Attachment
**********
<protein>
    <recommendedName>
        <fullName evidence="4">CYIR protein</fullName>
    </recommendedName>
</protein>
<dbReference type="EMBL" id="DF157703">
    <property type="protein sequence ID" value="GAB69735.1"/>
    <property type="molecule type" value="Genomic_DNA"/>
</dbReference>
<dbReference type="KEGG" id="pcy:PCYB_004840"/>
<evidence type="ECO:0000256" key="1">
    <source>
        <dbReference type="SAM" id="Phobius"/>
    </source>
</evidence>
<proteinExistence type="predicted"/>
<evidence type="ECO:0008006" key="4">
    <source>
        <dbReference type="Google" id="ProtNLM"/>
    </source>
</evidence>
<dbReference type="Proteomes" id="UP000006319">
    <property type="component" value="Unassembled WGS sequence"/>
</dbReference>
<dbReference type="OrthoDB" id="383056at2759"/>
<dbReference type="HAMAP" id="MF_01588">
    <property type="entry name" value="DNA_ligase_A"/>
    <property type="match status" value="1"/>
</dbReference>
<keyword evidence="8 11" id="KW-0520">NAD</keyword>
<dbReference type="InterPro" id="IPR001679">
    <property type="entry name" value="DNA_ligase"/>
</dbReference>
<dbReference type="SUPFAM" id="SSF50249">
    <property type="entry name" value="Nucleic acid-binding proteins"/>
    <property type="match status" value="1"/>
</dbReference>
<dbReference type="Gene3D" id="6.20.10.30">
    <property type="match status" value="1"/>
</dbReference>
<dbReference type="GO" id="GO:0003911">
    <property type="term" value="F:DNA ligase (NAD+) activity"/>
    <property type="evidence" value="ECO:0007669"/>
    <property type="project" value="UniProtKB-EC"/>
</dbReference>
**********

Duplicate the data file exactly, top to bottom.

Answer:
<protein>
    <recommendedName>
        <fullName evidence="4">CYIR protein</fullName>
    </recommendedName>
</protein>
<dbReference type="EMBL" id="DF157703">
    <property type="protein sequence ID" value="GAB69735.1"/>
    <property type="molecule type" value="Genomic_DNA"/>
</dbReference>
<dbReference type="KEGG" id="pcy:PCYB_004840"/>
<evidence type="ECO:0000256" key="1">
    <source>
        <dbReference type="SAM" id="Phobius"/>
    </source>
</evidence>
<proteinExistence type="predicted"/>
<evidence type="ECO:0008006" key="4">
    <source>
        <dbReference type="Google" id="ProtNLM"/>
    </source>
</evidence>
<dbReference type="Proteomes" id="UP000006319">
    <property type="component" value="Unassembled WGS sequence"/>
</dbReference>
<dbReference type="OrthoDB" id="383056at2759"/>
<dbReference type="HAMAP" id="MF_01588">
    <property type="entry name" value="DNA_ligase_A"/>
    <property type="match status" value="1"/>
</dbReference>
<keyword evidence="8 11" id="KW-0520">NAD</keyword>
<dbReference type="InterPro" id="IPR001679">
    <property type="entry name" value="DNA_ligase"/>
</dbReference>
<dbReference type="SUPFAM" id="SSF50249">
    <property type="entry name" value="Nucleic acid-binding proteins"/>
    <property type="match status" value="1"/>
</dbReference>
<dbReference type="Gene3D" id="6.20.10.30">
    <property type="match status" value="1"/>
</dbReference>
<dbReference type="GO" id="GO:0003911">
    <property type="term" value="F:DNA ligase (NAD+) activity"/>
    <property type="evidence" value="ECO:0007669"/>
    <property type="project" value="UniProtKB-EC"/>
</dbReference>